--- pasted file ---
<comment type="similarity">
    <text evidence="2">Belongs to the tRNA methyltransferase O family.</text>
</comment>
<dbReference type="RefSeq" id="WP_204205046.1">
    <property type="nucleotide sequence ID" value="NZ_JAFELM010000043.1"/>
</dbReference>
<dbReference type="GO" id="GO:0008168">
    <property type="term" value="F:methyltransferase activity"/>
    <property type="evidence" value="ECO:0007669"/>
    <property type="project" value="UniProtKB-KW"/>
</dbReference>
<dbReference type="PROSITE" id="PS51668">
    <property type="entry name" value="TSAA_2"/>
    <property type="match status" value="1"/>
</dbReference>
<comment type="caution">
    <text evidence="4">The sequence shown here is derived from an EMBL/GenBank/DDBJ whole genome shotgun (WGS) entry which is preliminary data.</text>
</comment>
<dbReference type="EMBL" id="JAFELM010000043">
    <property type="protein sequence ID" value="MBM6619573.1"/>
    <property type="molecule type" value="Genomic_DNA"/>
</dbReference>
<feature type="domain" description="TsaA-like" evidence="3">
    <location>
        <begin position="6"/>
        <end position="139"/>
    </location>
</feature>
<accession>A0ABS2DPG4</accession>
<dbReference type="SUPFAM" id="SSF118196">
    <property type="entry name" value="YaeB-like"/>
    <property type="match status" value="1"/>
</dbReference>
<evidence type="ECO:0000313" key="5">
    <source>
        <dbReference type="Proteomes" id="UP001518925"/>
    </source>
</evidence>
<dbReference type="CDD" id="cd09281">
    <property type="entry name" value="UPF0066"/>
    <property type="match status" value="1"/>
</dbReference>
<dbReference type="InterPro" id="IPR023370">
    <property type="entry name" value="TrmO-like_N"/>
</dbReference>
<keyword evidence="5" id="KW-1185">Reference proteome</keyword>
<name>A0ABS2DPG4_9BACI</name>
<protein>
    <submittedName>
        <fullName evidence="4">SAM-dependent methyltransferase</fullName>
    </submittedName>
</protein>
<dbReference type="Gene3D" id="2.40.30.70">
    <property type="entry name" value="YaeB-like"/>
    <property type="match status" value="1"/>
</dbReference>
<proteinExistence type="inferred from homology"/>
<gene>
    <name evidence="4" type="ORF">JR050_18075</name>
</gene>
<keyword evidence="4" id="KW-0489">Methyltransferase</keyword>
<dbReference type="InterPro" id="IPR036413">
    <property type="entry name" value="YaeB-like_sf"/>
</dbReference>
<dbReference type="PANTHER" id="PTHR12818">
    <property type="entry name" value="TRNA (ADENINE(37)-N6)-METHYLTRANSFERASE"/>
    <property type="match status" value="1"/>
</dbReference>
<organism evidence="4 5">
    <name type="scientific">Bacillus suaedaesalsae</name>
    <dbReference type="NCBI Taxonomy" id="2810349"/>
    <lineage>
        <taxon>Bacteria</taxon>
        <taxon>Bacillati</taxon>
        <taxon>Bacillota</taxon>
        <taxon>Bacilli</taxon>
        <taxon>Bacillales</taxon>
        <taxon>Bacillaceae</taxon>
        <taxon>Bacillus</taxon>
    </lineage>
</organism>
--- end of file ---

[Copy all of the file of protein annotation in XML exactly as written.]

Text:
<comment type="similarity">
    <text evidence="2">Belongs to the tRNA methyltransferase O family.</text>
</comment>
<dbReference type="RefSeq" id="WP_204205046.1">
    <property type="nucleotide sequence ID" value="NZ_JAFELM010000043.1"/>
</dbReference>
<dbReference type="GO" id="GO:0008168">
    <property type="term" value="F:methyltransferase activity"/>
    <property type="evidence" value="ECO:0007669"/>
    <property type="project" value="UniProtKB-KW"/>
</dbReference>
<dbReference type="PROSITE" id="PS51668">
    <property type="entry name" value="TSAA_2"/>
    <property type="match status" value="1"/>
</dbReference>
<comment type="caution">
    <text evidence="4">The sequence shown here is derived from an EMBL/GenBank/DDBJ whole genome shotgun (WGS) entry which is preliminary data.</text>
</comment>
<dbReference type="EMBL" id="JAFELM010000043">
    <property type="protein sequence ID" value="MBM6619573.1"/>
    <property type="molecule type" value="Genomic_DNA"/>
</dbReference>
<feature type="domain" description="TsaA-like" evidence="3">
    <location>
        <begin position="6"/>
        <end position="139"/>
    </location>
</feature>
<accession>A0ABS2DPG4</accession>
<dbReference type="SUPFAM" id="SSF118196">
    <property type="entry name" value="YaeB-like"/>
    <property type="match status" value="1"/>
</dbReference>
<evidence type="ECO:0000313" key="5">
    <source>
        <dbReference type="Proteomes" id="UP001518925"/>
    </source>
</evidence>
<dbReference type="CDD" id="cd09281">
    <property type="entry name" value="UPF0066"/>
    <property type="match status" value="1"/>
</dbReference>
<dbReference type="InterPro" id="IPR023370">
    <property type="entry name" value="TrmO-like_N"/>
</dbReference>
<keyword evidence="5" id="KW-1185">Reference proteome</keyword>
<name>A0ABS2DPG4_9BACI</name>
<protein>
    <submittedName>
        <fullName evidence="4">SAM-dependent methyltransferase</fullName>
    </submittedName>
</protein>
<dbReference type="Gene3D" id="2.40.30.70">
    <property type="entry name" value="YaeB-like"/>
    <property type="match status" value="1"/>
</dbReference>
<proteinExistence type="inferred from homology"/>
<gene>
    <name evidence="4" type="ORF">JR050_18075</name>
</gene>
<keyword evidence="4" id="KW-0489">Methyltransferase</keyword>
<dbReference type="InterPro" id="IPR036413">
    <property type="entry name" value="YaeB-like_sf"/>
</dbReference>
<dbReference type="PANTHER" id="PTHR12818">
    <property type="entry name" value="TRNA (ADENINE(37)-N6)-METHYLTRANSFERASE"/>
    <property type="match status" value="1"/>
</dbReference>
<organism evidence="4 5">
    <name type="scientific">Bacillus suaedaesalsae</name>
    <dbReference type="NCBI Taxonomy" id="2810349"/>
    <lineage>
        <taxon>Bacteria</taxon>
        <taxon>Bacillati</taxon>
        <taxon>Bacillota</taxon>
        <taxon>Bacilli</taxon>
        <taxon>Bacillales</taxon>
        <taxon>Bacillaceae</taxon>
        <taxon>Bacillus</taxon>
    </lineage>
</organism>